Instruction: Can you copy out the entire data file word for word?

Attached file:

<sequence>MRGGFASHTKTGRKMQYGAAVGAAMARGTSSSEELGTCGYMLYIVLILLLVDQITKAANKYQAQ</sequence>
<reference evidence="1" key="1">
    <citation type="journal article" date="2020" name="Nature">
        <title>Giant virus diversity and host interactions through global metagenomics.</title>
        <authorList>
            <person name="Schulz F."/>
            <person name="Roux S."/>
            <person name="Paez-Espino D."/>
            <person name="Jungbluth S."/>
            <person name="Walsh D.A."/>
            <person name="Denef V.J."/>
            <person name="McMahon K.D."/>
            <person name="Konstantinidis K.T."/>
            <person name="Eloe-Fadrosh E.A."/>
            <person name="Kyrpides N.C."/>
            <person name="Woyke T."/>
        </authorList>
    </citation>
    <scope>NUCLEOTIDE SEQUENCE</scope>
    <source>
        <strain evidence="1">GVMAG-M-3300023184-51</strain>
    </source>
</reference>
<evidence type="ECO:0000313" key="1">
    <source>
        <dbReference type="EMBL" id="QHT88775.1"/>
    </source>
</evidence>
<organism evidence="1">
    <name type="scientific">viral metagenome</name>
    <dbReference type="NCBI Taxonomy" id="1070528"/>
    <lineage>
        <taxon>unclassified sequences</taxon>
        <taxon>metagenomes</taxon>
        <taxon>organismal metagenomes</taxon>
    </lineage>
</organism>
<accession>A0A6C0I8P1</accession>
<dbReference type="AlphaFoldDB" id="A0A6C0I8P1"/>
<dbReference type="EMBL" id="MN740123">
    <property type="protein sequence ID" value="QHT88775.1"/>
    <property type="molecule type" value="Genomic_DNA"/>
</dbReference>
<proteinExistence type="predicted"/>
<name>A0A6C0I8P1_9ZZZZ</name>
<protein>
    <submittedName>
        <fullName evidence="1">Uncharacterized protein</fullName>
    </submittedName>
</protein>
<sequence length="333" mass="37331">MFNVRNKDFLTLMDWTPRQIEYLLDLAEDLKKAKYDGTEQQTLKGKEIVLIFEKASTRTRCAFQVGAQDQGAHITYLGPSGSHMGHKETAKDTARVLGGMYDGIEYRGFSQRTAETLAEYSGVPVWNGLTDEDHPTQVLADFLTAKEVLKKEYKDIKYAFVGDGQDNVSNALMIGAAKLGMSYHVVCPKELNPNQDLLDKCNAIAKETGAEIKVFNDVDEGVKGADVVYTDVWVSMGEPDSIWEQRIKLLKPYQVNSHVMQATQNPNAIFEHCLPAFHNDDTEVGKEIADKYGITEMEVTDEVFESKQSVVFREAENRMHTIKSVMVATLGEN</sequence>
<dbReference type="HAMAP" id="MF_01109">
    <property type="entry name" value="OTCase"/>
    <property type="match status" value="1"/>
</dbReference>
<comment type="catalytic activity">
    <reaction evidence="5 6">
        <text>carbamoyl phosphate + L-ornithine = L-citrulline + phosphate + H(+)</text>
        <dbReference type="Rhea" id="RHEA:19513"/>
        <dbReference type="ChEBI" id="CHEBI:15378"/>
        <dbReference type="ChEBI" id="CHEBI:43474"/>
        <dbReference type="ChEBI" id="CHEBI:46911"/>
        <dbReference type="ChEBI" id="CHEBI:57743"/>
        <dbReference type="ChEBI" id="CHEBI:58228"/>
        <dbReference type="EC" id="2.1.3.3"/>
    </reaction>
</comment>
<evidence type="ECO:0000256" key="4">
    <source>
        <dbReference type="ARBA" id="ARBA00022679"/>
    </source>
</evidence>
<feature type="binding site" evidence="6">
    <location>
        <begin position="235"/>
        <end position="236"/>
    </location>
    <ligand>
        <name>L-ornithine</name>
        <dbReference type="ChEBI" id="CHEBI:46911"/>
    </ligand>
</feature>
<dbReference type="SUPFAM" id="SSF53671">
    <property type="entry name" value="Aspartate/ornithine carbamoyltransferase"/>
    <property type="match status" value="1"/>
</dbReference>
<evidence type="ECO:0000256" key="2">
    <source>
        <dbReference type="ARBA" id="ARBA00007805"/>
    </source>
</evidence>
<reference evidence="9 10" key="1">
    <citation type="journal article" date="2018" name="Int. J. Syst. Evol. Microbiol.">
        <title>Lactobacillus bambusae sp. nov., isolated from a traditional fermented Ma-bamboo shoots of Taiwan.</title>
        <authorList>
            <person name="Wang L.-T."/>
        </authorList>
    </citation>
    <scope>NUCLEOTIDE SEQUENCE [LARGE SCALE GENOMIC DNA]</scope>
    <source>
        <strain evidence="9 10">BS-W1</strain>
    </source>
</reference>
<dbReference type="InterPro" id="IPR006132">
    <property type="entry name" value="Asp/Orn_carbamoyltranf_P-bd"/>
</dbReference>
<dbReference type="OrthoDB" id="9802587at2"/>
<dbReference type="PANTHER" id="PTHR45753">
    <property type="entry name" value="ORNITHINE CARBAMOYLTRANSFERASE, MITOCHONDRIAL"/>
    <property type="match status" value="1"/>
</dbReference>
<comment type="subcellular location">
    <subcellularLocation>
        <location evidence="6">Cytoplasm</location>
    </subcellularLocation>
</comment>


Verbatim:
<sequence>MRGGFASHTKTGRKMQYGAAVGAAMARGTSSSEELGTCGYMLYIVLILLLVDQITKAANKYQAQ</sequence>
<reference evidence="1" key="1">
    <citation type="journal article" date="2020" name="Nature">
        <title>Giant virus diversity and host interactions through global metagenomics.</title>
        <authorList>
            <person name="Schulz F."/>
            <person name="Roux S."/>
            <person name="Paez-Espino D."/>
            <person name="Jungbluth S."/>
            <person name="Walsh D.A."/>
            <person name="Denef V.J."/>
            <person name="McMahon K.D."/>
            <person name="Konstantinidis K.T."/>
            <person name="Eloe-Fadrosh E.A."/>
            <person name="Kyrpides N.C."/>
            <person name="Woyke T."/>
        </authorList>
    </citation>
    <scope>NUCLEOTIDE SEQUENCE</scope>
    <source>
        <strain evidence="1">GVMAG-M-3300023184-51</strain>
    </source>
</reference>
<evidence type="ECO:0000313" key="1">
    <source>
        <dbReference type="EMBL" id="QHT88775.1"/>
    </source>
</evidence>
<organism evidence="1">
    <name type="scientific">viral metagenome</name>
    <dbReference type="NCBI Taxonomy" id="1070528"/>
    <lineage>
        <taxon>unclassified sequences</taxon>
        <taxon>metagenomes</taxon>
        <taxon>organismal metagenomes</taxon>
    </lineage>
</organism>
<accession>A0A6C0I8P1</accession>
<dbReference type="AlphaFoldDB" id="A0A6C0I8P1"/>
<dbReference type="EMBL" id="MN740123">
    <property type="protein sequence ID" value="QHT88775.1"/>
    <property type="molecule type" value="Genomic_DNA"/>
</dbReference>
<proteinExistence type="predicted"/>
<name>A0A6C0I8P1_9ZZZZ</name>
<protein>
    <submittedName>
        <fullName evidence="1">Uncharacterized protein</fullName>
    </submittedName>
</protein>
<sequence length="333" mass="37331">MFNVRNKDFLTLMDWTPRQIEYLLDLAEDLKKAKYDGTEQQTLKGKEIVLIFEKASTRTRCAFQVGAQDQGAHITYLGPSGSHMGHKETAKDTARVLGGMYDGIEYRGFSQRTAETLAEYSGVPVWNGLTDEDHPTQVLADFLTAKEVLKKEYKDIKYAFVGDGQDNVSNALMIGAAKLGMSYHVVCPKELNPNQDLLDKCNAIAKETGAEIKVFNDVDEGVKGADVVYTDVWVSMGEPDSIWEQRIKLLKPYQVNSHVMQATQNPNAIFEHCLPAFHNDDTEVGKEIADKYGITEMEVTDEVFESKQSVVFREAENRMHTIKSVMVATLGEN</sequence>
<dbReference type="HAMAP" id="MF_01109">
    <property type="entry name" value="OTCase"/>
    <property type="match status" value="1"/>
</dbReference>
<comment type="catalytic activity">
    <reaction evidence="5 6">
        <text>carbamoyl phosphate + L-ornithine = L-citrulline + phosphate + H(+)</text>
        <dbReference type="Rhea" id="RHEA:19513"/>
        <dbReference type="ChEBI" id="CHEBI:15378"/>
        <dbReference type="ChEBI" id="CHEBI:43474"/>
        <dbReference type="ChEBI" id="CHEBI:46911"/>
        <dbReference type="ChEBI" id="CHEBI:57743"/>
        <dbReference type="ChEBI" id="CHEBI:58228"/>
        <dbReference type="EC" id="2.1.3.3"/>
    </reaction>
</comment>
<evidence type="ECO:0000256" key="4">
    <source>
        <dbReference type="ARBA" id="ARBA00022679"/>
    </source>
</evidence>
<feature type="binding site" evidence="6">
    <location>
        <begin position="235"/>
        <end position="236"/>
    </location>
    <ligand>
        <name>L-ornithine</name>
        <dbReference type="ChEBI" id="CHEBI:46911"/>
    </ligand>
</feature>
<dbReference type="SUPFAM" id="SSF53671">
    <property type="entry name" value="Aspartate/ornithine carbamoyltransferase"/>
    <property type="match status" value="1"/>
</dbReference>
<evidence type="ECO:0000256" key="2">
    <source>
        <dbReference type="ARBA" id="ARBA00007805"/>
    </source>
</evidence>
<reference evidence="9 10" key="1">
    <citation type="journal article" date="2018" name="Int. J. Syst. Evol. Microbiol.">
        <title>Lactobacillus bambusae sp. nov., isolated from a traditional fermented Ma-bamboo shoots of Taiwan.</title>
        <authorList>
            <person name="Wang L.-T."/>
        </authorList>
    </citation>
    <scope>NUCLEOTIDE SEQUENCE [LARGE SCALE GENOMIC DNA]</scope>
    <source>
        <strain evidence="9 10">BS-W1</strain>
    </source>
</reference>
<dbReference type="InterPro" id="IPR006132">
    <property type="entry name" value="Asp/Orn_carbamoyltranf_P-bd"/>
</dbReference>
<dbReference type="OrthoDB" id="9802587at2"/>
<dbReference type="PANTHER" id="PTHR45753">
    <property type="entry name" value="ORNITHINE CARBAMOYLTRANSFERASE, MITOCHONDRIAL"/>
    <property type="match status" value="1"/>
</dbReference>
<comment type="subcellular location">
    <subcellularLocation>
        <location evidence="6">Cytoplasm</location>
    </subcellularLocation>
</comment>